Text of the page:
In India, You Can Plagiarize and Flourish

Credit: Wikimedia Commons

Credit: Wikimedia Commons

In Season 4 of the TV series Homeland, viewers were introduced to Dennis Boyd, the husband of the US Ambassador to Pakistan, and a disgraced academic (and also a spy for the ISI). His crime (other than spying)? Boyd had plagiarized a full chapter of his book and was fired from his position at George Washington University.

In real world academia too, plagiarism is considered a serious transgression and violators are punished on the basis of the enormity of the offense they commit, whether it is a paragraph, a chapter or an entire book that they have plagiarized, or whether the crime is committed repeatedly. In November 2014, the University of Nevada at Las Vegas (UNLV) fired Mustapha Marrouchi, a professor of post-colonial literature, after finding that 23 of the 26 reports he had published between 2008 and 2013 were plagiarized.

In India, however, it is mostly possible to plagiarize and flourish. This is in part because plagiarism was not considered, at least until quite recently, as something wrong. Plagiarists usually got away with copying other people’s work, whether text, results or ideas, even repeatedly.

Take this remarkable story of B S Rajput, though in his case, punishment was eventually handed out.

In October 2002, seven Stanford University physicists, three of them Nobel laureates, wrote a somewhat unusual letter to President A P J Abdul Kalam. In it, they called attention to a number of instances of blatant plagiarism by Rajput, a physicist and then vice-chancellor of Kumaon University (Uttarakhand), and expressed shock that his actions had gone unpunished despite conclusive evidence of wrongdoing:

We cannot understand how any person participating in plagiarism can remain in power as a Vice-Chancellor of one of the Indian universities.

In one instance, Rajput had literally copied an entire paper by Renata Kallosh, one of the signatories in the letter. The professors urged the president to have the matter investigated by the “highest authorities.”

The communication by the Stanford physicists was a follow up to a national-level campaign to highlight the wrongdoings of Rajput who was clearly a serial offender.

It took a massive campaign at the national and international level for the Uttarakhand government to appoint a high-level committee (though quite reluctantly) to investigate the charges. Mercifully, the committee actually submitted its report in about two months and Rajput resigned his position as vice-chancellor.

More than 10 years later, not much has changed on the plagiarism landscape. There have been some attempts on the part of the government to curb the practice. For the past few years, the University Grants Commission (UGC) has talked about making it obligatory for universities to use anti-plagiarism software for the submission of PhD dissertations. Some universities have already done so. A government-appointed committee is looking to finalize rules and regulations for dealing with plagiarism by students and teachers, including different kinds of punishments for ‘minor’ and ‘major’ violations. Some of the big universities like the University of Pune have adopted new guidelines on plagiarism.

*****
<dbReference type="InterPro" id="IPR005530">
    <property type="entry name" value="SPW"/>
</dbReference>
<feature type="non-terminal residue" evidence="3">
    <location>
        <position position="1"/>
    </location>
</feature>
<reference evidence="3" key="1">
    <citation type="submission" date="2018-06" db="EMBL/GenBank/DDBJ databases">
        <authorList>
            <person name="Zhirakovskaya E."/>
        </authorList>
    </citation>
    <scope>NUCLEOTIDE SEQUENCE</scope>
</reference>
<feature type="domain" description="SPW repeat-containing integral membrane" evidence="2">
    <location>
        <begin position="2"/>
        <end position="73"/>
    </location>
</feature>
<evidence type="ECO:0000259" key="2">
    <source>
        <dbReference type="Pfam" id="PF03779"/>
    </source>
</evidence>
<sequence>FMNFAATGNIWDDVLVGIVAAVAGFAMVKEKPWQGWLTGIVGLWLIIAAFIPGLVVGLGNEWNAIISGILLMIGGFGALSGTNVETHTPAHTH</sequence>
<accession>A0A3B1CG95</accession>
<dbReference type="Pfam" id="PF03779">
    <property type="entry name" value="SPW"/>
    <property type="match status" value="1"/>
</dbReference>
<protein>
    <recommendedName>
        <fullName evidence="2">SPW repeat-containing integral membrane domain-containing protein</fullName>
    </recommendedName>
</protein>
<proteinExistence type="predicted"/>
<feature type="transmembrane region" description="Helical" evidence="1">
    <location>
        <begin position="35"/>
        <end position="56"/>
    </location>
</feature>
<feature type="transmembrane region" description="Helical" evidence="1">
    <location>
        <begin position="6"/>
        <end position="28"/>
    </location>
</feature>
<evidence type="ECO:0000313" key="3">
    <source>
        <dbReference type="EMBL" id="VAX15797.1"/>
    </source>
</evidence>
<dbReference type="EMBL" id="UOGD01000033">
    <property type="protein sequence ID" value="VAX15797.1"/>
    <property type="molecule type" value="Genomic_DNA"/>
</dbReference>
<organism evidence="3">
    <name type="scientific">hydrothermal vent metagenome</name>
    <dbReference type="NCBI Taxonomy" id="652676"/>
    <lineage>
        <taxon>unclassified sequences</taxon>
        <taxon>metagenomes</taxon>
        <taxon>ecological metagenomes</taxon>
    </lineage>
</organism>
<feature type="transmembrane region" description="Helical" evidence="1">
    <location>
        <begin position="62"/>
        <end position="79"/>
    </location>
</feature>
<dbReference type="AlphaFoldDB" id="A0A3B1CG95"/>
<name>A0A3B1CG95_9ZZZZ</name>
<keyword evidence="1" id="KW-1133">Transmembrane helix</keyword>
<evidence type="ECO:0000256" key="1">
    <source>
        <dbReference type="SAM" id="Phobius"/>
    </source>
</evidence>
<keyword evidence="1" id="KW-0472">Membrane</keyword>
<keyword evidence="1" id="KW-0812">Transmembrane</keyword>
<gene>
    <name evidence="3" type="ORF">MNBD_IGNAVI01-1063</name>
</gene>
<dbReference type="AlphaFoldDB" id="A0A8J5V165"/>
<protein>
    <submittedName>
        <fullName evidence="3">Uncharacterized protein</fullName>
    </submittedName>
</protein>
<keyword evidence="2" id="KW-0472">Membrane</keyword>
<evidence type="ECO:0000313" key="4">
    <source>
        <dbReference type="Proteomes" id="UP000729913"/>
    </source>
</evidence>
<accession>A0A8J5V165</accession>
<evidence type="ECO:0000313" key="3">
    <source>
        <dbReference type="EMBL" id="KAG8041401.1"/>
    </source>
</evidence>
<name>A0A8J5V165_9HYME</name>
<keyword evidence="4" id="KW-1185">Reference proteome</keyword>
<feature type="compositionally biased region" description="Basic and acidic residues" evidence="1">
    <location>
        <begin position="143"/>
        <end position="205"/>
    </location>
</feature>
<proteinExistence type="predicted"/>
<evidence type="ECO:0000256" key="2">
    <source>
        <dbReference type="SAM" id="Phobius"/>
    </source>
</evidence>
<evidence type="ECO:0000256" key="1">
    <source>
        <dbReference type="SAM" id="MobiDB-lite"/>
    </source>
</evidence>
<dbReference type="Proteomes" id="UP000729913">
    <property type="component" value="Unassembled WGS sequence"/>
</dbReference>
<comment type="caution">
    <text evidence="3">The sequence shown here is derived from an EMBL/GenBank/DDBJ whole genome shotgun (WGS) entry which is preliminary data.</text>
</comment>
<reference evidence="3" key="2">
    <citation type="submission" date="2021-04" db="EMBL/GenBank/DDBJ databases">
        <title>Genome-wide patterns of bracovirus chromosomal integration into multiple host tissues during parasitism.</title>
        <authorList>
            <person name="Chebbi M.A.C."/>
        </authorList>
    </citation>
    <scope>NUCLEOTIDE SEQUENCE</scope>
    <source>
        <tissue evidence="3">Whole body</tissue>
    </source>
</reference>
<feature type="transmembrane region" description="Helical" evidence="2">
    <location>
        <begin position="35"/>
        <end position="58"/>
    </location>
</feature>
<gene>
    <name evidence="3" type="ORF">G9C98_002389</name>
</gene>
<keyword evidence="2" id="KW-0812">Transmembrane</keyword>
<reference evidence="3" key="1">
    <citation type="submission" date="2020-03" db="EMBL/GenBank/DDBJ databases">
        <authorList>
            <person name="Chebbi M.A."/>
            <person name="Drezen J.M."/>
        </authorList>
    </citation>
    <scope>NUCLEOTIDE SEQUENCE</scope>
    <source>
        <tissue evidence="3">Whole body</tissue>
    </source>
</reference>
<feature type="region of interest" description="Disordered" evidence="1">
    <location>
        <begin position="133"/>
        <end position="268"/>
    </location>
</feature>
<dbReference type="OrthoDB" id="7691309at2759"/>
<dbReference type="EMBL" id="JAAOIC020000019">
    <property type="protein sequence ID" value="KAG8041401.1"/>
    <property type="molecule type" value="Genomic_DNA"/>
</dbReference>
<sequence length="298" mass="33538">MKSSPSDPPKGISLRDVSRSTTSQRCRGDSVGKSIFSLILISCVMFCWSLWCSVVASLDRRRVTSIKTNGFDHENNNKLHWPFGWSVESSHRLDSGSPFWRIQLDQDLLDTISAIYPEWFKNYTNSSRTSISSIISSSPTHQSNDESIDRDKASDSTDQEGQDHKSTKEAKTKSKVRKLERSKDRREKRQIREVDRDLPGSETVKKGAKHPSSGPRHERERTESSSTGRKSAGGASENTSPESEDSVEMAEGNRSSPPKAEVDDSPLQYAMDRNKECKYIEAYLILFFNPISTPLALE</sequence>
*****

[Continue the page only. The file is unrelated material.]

What has not changed is the fact that those with power and influence still tend to get away. Rajput was perhaps unlucky since a bunch of Stanford professors got after him. Between then and now, there have been several high-profile cases involving vice-chancellors and others in high offices where plagiarism charges or other academic offenses have not been properly investigated. The record of Bharat Ratna C.N.R. Rao, scientific adviser to India’s prime minister and one of the nation’s most celebrated scientists, is marred by a cavalier approach to plagiarism and more than one instance of serious breach of academic ethics.

A high-profile live case surfaced last year at Pondicherry University. According to reports, Vice Chancellor Chandra Krishnamurthy, appointed to the position by the UPA government in violation of UGC guidelines, was accused of claiming authorship of non-existent books and journal articles and of plagiarizing a book. Himalaya Publishing House Private Limited, which had published the plagiarized Legal Education in India (the book can still be purchased on Flipkart), verified the charges and withdrew the book. Himalaya also denied that it had published one other book that Krishnamurthy claimed to have written. It would seem that this was an open-and-shut case of academic fraud and plagiarism.

Soon after the BJP came to power, the Ministry of Human Resource Development (MHRD) constituted a two-member committee to investigate the charges against Krishnamurthy. So far, there is no word from the committee. The Pondicherry University Teachers’ Association (PUTA) even filed a petition in the Madras High Court seeking a direction to the CBI to register a case against Krishnamurthy and investigate her appointment.

It remains to be seen whether the charges against Krishnamurthy will be properly investigated. It is quite possible that the besieged vice-chancellor will survive her tenure. If that happens, it would send all the wrong signals to well-connected academics – plagiarize and flourish!

This article is a modified version of another article that originally appeared on

P. Pushkar is an Assistant Professor at the Department of Humanities & Social Sciences, BITS, Pilani – Goa.

Correction: Uttarakhand state was incorrectly referred to by its earlier name Uttaranchal